Our cause for surprise is much greater than the increase of funding that I mentioned yesterday. As Sand points out, the county's gift to the LAIC doubles the county's deficit:
Faced with a provisional budget showing expenses still $27,749 above projected revenues, Lake County Commissioners made an unprecedented move on Tuesday that nearly doubles the deficit.
Lake Area Improvement Corporation Executive Director Dwaine Chapel appeared before commissioners to discuss a last-minute request of $25,000 for 2010 operational costs, which was approved [Elisa Sand, "County OKs $25,000 to LAIC," Madison Daily Leader, 2009.08.05].
According to Sand, Chapel teased commissioners with mention that the LAIC is "in the middle of negotiations with an agricultural business and has just started talking with a technology company." Of course, since the LAIC prefers to do everything behind closed doors, there's no way for us to verify such claims or see just how likely it is that our money will produce results in this direction.
But we can trust LAIC executive Dwaine Chapel, right? He understands the economy, right?
Well, when he tickles us with this counterfactual assertion, I'm not so sure:
"Gehl isn't going to close, in my opinion. They're still strong with good sales," he said [Sand, 2009.08.05].
Which Internet does Chapel read? Gehl owner Manitou Group reported a 50.7% drop in sales over the first six months of this year. The same article says equipment sales and industrial subcontracting dropped 59% due to slowdowns in the U.S. building and agricultural markets. This Russian article says Manitou's Q2 sales were actually up 15% from Q1. The Russian article also says Gehl's sales were down 73%. And Gehl's sales forecast is being revised downward for the second half of the year. Ugh.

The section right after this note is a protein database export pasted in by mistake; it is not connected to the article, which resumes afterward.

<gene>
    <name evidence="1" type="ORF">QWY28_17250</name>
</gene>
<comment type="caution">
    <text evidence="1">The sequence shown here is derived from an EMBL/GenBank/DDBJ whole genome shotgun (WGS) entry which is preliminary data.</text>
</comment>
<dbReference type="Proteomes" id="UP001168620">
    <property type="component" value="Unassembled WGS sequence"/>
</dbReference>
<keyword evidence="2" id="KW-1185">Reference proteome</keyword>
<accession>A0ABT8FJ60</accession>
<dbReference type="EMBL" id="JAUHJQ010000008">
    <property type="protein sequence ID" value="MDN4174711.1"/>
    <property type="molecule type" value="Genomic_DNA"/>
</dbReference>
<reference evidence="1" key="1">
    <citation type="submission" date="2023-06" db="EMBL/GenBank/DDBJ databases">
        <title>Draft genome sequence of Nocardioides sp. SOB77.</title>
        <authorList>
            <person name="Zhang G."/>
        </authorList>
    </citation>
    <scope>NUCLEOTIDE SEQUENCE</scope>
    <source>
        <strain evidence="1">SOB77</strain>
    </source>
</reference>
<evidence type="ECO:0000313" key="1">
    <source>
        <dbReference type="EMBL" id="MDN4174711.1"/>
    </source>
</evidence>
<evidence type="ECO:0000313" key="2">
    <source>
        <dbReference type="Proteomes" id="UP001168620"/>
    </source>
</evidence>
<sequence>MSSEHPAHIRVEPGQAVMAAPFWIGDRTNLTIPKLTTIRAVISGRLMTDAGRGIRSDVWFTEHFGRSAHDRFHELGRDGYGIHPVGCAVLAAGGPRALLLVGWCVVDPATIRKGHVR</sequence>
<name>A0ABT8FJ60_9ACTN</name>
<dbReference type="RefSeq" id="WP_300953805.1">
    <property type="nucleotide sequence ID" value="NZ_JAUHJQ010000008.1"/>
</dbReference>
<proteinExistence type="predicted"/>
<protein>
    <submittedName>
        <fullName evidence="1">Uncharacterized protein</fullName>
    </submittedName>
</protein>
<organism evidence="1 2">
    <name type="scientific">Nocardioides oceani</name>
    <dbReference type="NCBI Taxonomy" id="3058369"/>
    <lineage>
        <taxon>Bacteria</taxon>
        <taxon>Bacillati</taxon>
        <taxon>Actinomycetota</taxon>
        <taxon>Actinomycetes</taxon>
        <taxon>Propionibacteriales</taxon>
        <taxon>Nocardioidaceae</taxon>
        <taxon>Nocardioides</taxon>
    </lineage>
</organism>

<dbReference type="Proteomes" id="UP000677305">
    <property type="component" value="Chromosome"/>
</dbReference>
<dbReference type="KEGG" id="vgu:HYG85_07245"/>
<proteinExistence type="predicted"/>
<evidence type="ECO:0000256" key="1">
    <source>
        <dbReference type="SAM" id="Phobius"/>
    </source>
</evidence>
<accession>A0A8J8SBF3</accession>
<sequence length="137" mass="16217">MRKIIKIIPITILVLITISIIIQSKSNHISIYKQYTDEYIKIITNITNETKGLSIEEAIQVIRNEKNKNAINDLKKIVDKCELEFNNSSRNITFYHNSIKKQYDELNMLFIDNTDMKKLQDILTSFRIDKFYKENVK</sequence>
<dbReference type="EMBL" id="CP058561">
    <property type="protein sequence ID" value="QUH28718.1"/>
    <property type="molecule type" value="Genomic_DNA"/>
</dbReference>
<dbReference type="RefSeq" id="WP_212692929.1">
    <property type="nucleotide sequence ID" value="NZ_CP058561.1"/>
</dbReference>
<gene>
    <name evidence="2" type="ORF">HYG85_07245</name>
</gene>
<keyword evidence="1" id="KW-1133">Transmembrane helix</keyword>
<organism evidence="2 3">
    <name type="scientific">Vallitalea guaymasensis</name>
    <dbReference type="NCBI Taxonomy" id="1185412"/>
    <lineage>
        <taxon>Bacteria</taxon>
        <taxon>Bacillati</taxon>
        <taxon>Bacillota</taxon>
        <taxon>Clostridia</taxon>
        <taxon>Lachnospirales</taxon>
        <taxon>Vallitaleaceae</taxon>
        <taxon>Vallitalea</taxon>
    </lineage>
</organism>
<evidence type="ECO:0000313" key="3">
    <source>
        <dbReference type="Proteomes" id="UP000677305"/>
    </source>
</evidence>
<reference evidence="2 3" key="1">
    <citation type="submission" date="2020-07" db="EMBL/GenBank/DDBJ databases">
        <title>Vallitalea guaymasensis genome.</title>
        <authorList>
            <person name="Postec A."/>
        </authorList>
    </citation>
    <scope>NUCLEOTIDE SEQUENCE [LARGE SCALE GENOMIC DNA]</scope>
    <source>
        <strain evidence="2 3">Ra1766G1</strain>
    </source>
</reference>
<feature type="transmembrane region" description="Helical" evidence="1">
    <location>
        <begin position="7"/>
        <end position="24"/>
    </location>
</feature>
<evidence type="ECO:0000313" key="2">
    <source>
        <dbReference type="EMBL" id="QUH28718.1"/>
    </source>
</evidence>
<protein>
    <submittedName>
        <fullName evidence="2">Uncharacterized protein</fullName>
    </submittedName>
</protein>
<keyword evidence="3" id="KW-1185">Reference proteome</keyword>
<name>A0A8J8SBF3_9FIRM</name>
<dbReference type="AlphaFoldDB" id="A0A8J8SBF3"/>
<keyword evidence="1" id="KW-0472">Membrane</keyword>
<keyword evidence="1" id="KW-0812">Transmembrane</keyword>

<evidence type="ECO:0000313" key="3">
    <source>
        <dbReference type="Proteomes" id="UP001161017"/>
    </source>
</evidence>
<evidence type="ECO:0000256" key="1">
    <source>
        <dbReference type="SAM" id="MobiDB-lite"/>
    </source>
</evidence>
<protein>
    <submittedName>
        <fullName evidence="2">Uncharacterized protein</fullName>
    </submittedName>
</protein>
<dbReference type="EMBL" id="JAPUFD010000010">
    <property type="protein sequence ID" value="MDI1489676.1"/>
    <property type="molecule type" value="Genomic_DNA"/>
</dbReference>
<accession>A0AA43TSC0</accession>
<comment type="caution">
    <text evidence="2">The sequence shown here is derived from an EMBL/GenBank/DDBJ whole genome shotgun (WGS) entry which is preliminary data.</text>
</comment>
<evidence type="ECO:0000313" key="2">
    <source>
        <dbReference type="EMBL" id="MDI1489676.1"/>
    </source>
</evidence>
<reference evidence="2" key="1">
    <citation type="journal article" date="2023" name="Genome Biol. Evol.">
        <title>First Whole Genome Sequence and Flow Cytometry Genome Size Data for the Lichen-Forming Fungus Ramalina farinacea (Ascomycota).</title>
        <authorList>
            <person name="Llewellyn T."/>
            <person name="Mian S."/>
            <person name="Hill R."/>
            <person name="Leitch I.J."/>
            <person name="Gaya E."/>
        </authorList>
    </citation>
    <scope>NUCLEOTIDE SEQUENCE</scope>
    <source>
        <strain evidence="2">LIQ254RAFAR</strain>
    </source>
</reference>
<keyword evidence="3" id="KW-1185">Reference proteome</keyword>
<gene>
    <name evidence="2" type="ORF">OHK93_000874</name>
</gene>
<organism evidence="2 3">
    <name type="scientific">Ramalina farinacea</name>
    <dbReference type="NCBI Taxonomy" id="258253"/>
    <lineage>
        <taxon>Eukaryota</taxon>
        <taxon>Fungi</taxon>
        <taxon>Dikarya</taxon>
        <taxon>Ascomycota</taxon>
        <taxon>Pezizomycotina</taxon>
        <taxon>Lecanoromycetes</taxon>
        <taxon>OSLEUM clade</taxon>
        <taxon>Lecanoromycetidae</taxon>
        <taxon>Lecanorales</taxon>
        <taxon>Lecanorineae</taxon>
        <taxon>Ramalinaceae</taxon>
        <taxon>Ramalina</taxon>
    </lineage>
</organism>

Now the main mission of the LAIC is to create jobs. Lake County currently has one of the highest unemployment rates in the state. Nonetheless, Commissioner Chris Giles justified giving the LAIC some of our money by saying that the LAIC is helping us tread water:
"We would be in much worse shape without the job creation taking place," Giles said. "Without that, we would be down a couple hundred more" [Sand, 2009.08.05].
Even Giles wasn't ready at first to drop the full $25K the LAIC requested in Chapel's outstreched hand. From Sand's account, Giles seemed inclined to go with something closer to the county's historical average contribution to the LAIC of $16K. But Commissioner Bohl started the bidding at $25K and suggested the county ought to do even more.
The commission unanimously approved the $25K handout. No strings, no accountability, no expectation that LAIC report exactly how it used that money and identify the specific return on that investment. And for added budgetary interest, no such cash available in existing revenues. The LAIC's money will come either from budget cuts in other areas or spending rom cash reserves.
Now I usually don't go partisan on our county commissioners. Party politics have about as much to do with paving the roads and catching drunks as a screen door does with the effective operation of a submarine.
But do note the elements of this story:
- A government doubles its deficit to throw money at an economic stimulus effort with unproven results.
- An agency makes unaccountable, untransparent use of taxpayer dollars.
- In the midst of the highest unemployment in decades, an economic development effort is praised for keeping us from being in worse shape than we are.
Now I haven't heard Giles, Bohl, or Chapel take positions on Obama and the federal economic recovery effort, so I won't accuse them of hypocrisy. But I will note that the county's reasoning on funding the LAIC and the LAIC's willingness to accept such handouts further demonstrate that Republicans in Lake County have very little ground on which they can criticize the policies of the Democrats in Washington.